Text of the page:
Authorities in Seoul have installed a new plaque explaining the meaning behind the beatification of 124 martyrs
Gwanghwamun Square in Seoul, South Korea. (Photo: Bohao Zhao/Wikimedia)
Authorities in the South Korean capital Seoul have installed a new plaque as part of the renovation process of Gwanghwamun Square where Pope Francis beatified 124 Catholic martyrs during his visit in 2014.
The new plaque explains the meaning behind the beatification of Paul Yun Ji-chung and 123 companions who were martyred for their faith in the 18th and 19th centuries. It was unveiled to the public on Aug. 6, the Catholic Times of Korea reported.
Bishop Benedictus Hee-Song Son, auxiliary bishop of Seoul Archdiocese, and chairman of the Archdiocesan Martyr Exaltation Committee, has been monitoring the renovation process in collaboration with the Seoul Metropolitan authority.
Prime Minister Han Duck-soo said he hopes the site will educate visitors about the history of the nation.
"The area linking Gwanghawmun Square, Gyeongbok Palace and Cheong Wa Dae is a key center of our long history, brilliant culture and democratization," Yonhap News Agency quoted him as saying.
"I anticipate that along with Cheong Wa Dae that has returned to citizens, the square will become a tourist attraction to be frequented by people from all over the world," he added.
Cheong Wa Dae is commonly known as the Blue House, the former presidential residence, while Gwanghwamun Square stands in front of Gyeongbokgung Palace where numerous Christians were persecuted and killed during the rule of the staunchly-Buddhist Joseon dynasty that lasted from 1392-1910.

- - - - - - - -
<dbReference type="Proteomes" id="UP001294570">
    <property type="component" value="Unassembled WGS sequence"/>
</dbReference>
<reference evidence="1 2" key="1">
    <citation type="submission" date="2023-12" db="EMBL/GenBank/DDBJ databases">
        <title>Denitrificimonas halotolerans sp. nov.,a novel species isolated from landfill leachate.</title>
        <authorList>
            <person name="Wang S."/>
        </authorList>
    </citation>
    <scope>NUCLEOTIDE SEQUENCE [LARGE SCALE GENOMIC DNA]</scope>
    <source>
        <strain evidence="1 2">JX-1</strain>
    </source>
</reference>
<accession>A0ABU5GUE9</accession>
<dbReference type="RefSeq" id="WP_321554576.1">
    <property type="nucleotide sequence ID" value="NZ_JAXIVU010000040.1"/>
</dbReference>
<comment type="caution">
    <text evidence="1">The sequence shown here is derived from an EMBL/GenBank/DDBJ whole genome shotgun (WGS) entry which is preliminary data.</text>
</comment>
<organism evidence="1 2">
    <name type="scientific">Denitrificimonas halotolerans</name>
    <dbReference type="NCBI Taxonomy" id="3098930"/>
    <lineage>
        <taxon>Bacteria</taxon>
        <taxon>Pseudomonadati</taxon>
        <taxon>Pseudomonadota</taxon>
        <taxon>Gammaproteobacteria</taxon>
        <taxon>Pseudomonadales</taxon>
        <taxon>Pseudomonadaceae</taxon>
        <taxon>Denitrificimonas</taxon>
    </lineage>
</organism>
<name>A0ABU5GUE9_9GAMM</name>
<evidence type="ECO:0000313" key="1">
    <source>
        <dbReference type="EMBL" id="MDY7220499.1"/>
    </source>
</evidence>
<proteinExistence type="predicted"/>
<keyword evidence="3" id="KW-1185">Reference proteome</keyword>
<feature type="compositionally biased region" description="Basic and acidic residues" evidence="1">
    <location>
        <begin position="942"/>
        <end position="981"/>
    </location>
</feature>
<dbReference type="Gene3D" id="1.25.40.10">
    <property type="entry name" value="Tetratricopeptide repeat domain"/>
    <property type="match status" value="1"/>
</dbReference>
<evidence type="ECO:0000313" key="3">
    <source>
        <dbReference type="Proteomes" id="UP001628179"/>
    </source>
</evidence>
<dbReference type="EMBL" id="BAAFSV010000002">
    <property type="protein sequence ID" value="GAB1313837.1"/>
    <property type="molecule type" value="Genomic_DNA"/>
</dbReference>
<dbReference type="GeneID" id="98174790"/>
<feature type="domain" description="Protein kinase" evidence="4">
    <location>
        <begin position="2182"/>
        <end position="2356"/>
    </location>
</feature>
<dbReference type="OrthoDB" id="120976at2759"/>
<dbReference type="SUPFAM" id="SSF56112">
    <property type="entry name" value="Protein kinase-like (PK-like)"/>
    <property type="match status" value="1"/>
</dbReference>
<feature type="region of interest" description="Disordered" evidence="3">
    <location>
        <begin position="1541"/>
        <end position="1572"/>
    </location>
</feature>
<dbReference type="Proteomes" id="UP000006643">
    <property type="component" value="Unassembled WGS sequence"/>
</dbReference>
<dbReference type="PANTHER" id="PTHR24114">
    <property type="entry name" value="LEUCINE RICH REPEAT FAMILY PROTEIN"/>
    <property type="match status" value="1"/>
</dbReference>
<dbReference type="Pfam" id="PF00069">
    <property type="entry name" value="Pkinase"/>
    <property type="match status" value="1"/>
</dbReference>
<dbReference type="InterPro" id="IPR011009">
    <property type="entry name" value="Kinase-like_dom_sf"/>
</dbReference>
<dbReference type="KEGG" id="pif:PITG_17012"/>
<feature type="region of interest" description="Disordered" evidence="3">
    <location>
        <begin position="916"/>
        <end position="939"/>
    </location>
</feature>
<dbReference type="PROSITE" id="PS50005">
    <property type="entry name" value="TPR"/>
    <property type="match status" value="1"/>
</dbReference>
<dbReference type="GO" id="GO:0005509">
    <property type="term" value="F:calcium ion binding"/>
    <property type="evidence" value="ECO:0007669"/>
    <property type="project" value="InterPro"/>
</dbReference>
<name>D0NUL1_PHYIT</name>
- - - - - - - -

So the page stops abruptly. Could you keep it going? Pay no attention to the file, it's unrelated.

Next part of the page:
Paul Yun Ji-chung (1759-1791) and 123 other martyrs were killed for refusing to recant their faith between 1791 and 1888.
He was the first Korean Catholic to be persecuted and murdered when the Joseon rulers started a lethal crackdown during the early days of Christianity on the peninsula.
Korean Church records say between 8,000 to 10,000 Catholics were martyred for their faith during the persecution that spanned over a century.
During the beatification ceremony in Seoul on Aug. 16, 2014, Pope Francis hailed the Korean martyrs for their great sacrifice.
"In God's mysterious providence, the Roman Catholic faith was not brought to the shores of Korea by missionaries. Rather, it entered through the hearts and minds of the Korean people themselves,” Pope Francis had remarked.
The 124 martyrs are one step away from sainthood in the Catholic Church.
The renovated Gwanghwamun Square has been expanded and partially refurbished into a park.
It hosts a large bronze statue of King Sejong at the center.
King Sejong (1397-1450) was the fourth king of the Joseon dynasty and hailed as one of the greatest rulers in Korean history.
The renovated square is more than 40,000 square meters in size, more than double the size of the previous one at 18,840 square meters.
The authorities have planted 5,000 new trees, including 300 tall ones, effectively increasing the square's green space from around 2,800 square meters to more than 9,300 square meters, providing more cover from the sun in summer.
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